Mentor Graphics Announces Algorithmic C Datatypes
Mentor Graphics Corporation has announced the availability of Algorithmic C datatypes, new high-speed datatypes based on ANSI C++. These arbitrary-bit-width datatypes enable algorithm, system and hardware designers to precisely model bit-true behavior in C++ specifications while accelerating simulation speeds by 10-200x.
Algorithm and system designers need to specify bit widths to create bit-accurate models used for system and algorithm validation. Previous bit-width specifications require one of two compromises: designers must either use native processor precision (64-bits for integer), requiring them to truncate the results and thus introduce artificial corner cases; or they must create a model using an arbitrary bit width resulting in much slower simulation speeds.
Based on universal standard ANSI C++, the new integer and fixed-point Algorithmic C datatypes offer the best of both worlds, allowing algorithm and system designers to specify arbitrary bit widths while improving simulation performance by 10-200x versus other datatypes such as SystemC. Arbitrary bit widths are also critical for high-level synthesis, as they allow hardware designers to make tradeoffs between hardware size and numerical precision. For example, a hardware designer would use arbitrary bit widths to explore tradeoffs in area, performance, or power versus image quality in a video application.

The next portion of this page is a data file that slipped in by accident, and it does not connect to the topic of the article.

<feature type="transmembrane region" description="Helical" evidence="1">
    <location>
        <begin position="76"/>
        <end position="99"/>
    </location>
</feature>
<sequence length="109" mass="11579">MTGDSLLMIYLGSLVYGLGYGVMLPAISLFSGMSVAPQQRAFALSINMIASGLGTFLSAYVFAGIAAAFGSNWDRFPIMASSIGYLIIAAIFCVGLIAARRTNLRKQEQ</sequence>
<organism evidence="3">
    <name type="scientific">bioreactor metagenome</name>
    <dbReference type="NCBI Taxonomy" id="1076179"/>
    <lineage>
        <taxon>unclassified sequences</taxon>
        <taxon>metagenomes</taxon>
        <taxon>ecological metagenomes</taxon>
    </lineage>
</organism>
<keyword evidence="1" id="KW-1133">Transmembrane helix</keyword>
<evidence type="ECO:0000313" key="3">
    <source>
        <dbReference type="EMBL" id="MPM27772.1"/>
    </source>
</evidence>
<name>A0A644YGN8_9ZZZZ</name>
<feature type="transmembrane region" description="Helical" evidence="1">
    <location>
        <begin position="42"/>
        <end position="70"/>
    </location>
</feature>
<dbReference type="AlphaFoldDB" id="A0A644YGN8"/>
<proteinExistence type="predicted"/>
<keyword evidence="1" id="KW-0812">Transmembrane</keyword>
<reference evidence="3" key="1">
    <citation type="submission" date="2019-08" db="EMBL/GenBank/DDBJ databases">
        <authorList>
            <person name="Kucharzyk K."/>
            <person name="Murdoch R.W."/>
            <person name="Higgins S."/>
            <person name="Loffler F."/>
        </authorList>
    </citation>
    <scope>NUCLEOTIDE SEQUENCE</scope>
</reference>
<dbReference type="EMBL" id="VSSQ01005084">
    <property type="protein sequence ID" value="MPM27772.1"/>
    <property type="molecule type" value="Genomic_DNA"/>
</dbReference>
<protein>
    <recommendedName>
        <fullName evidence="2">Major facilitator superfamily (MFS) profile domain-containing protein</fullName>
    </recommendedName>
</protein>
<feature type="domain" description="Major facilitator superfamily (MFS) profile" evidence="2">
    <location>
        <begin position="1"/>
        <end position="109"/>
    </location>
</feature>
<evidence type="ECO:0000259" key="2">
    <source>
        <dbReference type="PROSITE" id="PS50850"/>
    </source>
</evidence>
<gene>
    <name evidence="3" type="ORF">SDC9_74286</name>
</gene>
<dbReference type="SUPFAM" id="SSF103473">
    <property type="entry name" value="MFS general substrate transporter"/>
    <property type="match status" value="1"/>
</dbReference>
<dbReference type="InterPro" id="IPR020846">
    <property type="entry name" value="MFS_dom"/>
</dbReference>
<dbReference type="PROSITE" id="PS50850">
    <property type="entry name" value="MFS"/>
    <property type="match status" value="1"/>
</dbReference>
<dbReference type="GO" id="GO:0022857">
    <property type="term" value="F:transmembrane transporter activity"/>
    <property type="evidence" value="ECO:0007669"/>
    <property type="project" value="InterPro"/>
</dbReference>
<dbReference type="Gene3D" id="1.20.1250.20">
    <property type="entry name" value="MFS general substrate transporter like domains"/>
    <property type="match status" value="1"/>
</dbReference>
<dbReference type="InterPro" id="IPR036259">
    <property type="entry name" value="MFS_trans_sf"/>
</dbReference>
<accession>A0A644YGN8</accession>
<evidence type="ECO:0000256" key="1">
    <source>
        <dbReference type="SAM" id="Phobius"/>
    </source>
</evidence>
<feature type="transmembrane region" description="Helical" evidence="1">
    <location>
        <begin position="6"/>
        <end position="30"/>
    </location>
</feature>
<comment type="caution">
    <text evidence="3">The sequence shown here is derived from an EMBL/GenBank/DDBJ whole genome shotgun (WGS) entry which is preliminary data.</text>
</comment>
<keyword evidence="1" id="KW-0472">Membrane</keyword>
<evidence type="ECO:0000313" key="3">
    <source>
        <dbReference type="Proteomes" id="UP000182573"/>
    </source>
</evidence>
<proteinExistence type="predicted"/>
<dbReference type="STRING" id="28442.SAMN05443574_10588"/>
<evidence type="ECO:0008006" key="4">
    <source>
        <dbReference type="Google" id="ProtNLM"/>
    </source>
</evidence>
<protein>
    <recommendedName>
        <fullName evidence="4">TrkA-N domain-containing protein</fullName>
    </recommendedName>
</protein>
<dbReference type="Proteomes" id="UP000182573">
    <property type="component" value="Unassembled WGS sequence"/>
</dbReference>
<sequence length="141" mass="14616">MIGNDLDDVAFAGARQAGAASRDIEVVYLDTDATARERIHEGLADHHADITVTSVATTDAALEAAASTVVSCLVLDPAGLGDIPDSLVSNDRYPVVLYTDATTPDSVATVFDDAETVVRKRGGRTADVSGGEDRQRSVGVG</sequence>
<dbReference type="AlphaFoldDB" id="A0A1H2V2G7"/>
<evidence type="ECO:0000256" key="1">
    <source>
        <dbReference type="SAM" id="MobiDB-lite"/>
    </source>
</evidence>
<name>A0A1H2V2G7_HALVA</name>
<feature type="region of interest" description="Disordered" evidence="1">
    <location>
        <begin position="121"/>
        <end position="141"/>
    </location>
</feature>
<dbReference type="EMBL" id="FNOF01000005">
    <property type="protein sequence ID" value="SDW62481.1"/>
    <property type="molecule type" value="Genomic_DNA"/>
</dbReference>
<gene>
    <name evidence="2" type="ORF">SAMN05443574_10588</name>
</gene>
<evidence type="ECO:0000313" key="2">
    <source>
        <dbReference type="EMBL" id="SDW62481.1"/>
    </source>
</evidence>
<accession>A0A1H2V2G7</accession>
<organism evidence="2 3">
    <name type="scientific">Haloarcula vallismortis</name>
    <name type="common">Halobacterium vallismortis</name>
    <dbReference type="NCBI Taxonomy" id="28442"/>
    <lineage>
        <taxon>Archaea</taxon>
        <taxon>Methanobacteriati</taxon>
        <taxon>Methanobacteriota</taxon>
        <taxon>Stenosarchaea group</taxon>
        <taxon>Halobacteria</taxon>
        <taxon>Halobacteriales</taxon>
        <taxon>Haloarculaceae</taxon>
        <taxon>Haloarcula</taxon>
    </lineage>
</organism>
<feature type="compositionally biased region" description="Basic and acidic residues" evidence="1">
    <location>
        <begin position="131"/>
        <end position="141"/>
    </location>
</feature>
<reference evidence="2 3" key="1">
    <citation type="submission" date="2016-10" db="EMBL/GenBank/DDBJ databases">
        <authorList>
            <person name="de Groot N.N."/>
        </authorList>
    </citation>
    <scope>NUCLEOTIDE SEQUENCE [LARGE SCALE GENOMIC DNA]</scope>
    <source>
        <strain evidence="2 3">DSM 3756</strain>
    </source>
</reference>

The new Algorithmic C datatypes also solve problems of semantic consistency inherent in previous datatypes. The semantics of Algorithmic C datatypes are intuitive for users familiar with ANSI C++, enabling designers to become proficient in just one day. In contrast, there is a semantic divide in SystemC between the limited precision datatypes (sc_int or sc_fixed_fast), and the arbitrary precision datatypes (sc_bigint or sc_fixed). Proficiency in one datatype does not ensure familiarity with the others, making it error prone to adjust bit-width in a given design. Consequently, one must invest significant effort to master the coding style of both datatypes in order to employ them in an optimal design implementation.
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